Issues Relating to First World Rural Non Emergency Transportation Services: Australia and America

It is a well known fact in many first world countries, that residents in rural and remote areas experience poorer levels of medical care, and therefore generally have higher overall healthcare requirements, than those living in urban settings. This is said to be partly due to the multitude of barriers, which prevent rural dwellers from accessing required primary medical care.

According to Safaei (2011) the main obstructions inhibiting rural populations from accessing medical care are: the lack of medical institutions in the direct vicinity; the shortage, and/or sporadic distribution of qualified medical personnel; and the difficulty involved with securing any kind of reliable ongoing non-emergency medical transport.

The findings reported by Safaei (2011) are however, not new to governments, the medical community, or the general public in most countries, with first world nations such as Australia and America already attempting to solve the majority of the above mentioned issues via the implementation of various non emergency medical transportation services.

Issues Regarding the Provision of Rural Non Emergency Transportation Services

The implementation of non emergency transportation services in many first world rural and regional areas has met with a number of different obstacles, the most significant of which, is the cost of providing, and generally maintaining, such a service.

In many rural areas throughout Australia for example, the distances which have to be traveled in order to reach required medical care are enormous. This means that medically related trips become unaffordable for patients, as well as for governmental institutions that attempt to aid with covering the costs. As a consequence numerous small towns around Australia have little or no access to non-emergency medical transport, relying instead, upon emergency vehicles in non-emergency situations. This can leave the region with a dangerous shortage of emergency medical transportation in the event of an emergency.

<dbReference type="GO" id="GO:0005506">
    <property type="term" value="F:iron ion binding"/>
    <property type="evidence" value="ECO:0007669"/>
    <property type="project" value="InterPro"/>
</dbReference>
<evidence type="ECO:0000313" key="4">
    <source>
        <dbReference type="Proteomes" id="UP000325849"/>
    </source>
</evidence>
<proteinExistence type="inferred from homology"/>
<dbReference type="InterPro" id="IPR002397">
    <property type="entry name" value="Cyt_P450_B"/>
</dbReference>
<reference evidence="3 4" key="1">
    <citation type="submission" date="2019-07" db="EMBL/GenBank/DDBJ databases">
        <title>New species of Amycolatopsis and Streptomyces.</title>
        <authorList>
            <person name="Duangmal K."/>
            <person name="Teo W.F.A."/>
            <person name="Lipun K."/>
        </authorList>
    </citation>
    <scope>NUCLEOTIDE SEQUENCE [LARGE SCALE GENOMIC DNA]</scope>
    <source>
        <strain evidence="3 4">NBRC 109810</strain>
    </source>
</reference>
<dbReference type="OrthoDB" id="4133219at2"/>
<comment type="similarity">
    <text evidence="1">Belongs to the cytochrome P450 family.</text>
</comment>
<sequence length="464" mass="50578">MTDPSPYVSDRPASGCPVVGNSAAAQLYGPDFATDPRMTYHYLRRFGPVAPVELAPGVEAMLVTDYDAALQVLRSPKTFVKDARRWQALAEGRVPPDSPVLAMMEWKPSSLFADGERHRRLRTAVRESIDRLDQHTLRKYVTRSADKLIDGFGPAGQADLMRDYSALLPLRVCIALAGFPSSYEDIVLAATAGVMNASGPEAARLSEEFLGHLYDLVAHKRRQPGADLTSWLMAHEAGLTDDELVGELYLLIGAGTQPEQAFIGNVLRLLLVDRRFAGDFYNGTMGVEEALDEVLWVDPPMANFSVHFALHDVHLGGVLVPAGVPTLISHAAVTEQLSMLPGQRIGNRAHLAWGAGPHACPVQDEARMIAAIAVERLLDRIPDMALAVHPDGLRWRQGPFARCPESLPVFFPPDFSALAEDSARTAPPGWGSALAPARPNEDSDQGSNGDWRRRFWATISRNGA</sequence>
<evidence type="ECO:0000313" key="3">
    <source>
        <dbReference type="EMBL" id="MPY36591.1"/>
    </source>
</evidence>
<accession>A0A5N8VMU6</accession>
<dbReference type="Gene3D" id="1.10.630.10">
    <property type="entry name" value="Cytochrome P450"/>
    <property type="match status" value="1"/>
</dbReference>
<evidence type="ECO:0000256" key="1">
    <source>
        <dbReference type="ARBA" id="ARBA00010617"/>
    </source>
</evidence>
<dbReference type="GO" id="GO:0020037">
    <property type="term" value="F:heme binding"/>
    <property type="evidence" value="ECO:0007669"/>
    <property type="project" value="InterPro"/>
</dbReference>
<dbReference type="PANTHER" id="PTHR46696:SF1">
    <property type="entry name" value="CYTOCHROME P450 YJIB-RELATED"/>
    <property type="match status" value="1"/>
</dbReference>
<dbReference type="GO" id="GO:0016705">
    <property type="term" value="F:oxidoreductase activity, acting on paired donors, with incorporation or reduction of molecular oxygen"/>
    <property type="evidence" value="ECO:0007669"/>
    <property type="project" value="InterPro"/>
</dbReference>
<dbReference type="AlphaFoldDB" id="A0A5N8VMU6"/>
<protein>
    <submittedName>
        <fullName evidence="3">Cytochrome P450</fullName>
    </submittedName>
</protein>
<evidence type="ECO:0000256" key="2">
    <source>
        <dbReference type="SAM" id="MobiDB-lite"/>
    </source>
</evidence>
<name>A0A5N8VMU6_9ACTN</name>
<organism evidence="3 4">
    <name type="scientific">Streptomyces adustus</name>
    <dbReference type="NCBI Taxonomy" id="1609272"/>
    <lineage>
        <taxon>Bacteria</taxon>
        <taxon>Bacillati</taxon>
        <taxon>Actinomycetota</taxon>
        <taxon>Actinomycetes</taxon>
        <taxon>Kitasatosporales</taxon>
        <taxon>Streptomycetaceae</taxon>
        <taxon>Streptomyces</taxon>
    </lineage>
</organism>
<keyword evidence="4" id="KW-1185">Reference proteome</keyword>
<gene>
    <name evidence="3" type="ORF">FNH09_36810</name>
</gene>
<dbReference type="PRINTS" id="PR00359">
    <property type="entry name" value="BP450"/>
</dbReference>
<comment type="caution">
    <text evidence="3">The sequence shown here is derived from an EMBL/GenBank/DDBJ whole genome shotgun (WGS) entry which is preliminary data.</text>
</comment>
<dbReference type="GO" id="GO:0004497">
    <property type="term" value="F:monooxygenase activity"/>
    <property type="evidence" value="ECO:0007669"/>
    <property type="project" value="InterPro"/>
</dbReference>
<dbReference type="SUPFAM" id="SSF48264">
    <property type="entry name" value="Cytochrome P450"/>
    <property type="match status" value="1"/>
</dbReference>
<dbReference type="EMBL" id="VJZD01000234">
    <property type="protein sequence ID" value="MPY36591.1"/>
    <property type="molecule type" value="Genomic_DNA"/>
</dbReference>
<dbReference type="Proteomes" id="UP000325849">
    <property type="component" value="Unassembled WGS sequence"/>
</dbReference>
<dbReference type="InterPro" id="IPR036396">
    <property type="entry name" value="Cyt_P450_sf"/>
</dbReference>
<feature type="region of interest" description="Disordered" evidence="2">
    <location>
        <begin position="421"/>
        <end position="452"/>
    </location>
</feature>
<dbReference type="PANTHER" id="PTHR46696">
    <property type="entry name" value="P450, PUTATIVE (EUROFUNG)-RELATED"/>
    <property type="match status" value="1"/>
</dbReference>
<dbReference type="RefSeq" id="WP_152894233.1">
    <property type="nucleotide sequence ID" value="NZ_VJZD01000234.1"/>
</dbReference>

Medicaid and Non Emergency Transportation Services

In America the issues faced by rural areas are much the same; however, the healthcare program Medicaid currently operates a state funded non-emergency medical transport scheme. This program is aimed at increasing rural dwellers access to medical care via the utilization of public and private non emergency transportation services. This scheme is unique, in that medical transportation brokers are employed by Medicaid to locate and organize the cheapest possible right-sized form of transport for patients. This may include options such as public transport or rideshares.

Even though America has a more established program in place than Australia, the United States is still facing a major healthcare crisis in rural areas, with over 50 percent of the rural population in America having little or no access to any form of non-emergency transportation. This is due to a number of different reasons, including the fact that a large number of Americans do not qualify for Medicaid membership, and consequently may not participate in the scheme.

In conclusion, it is obvious that the provision of non-emergency medical transportation services is currently a pressing issue in many first world countries, with no real comprehensive solution in sight. It seems that the American model of non-emergency transport which involves privatization of the industry, coupled with government backing for low income earners may however be a step in the right direction.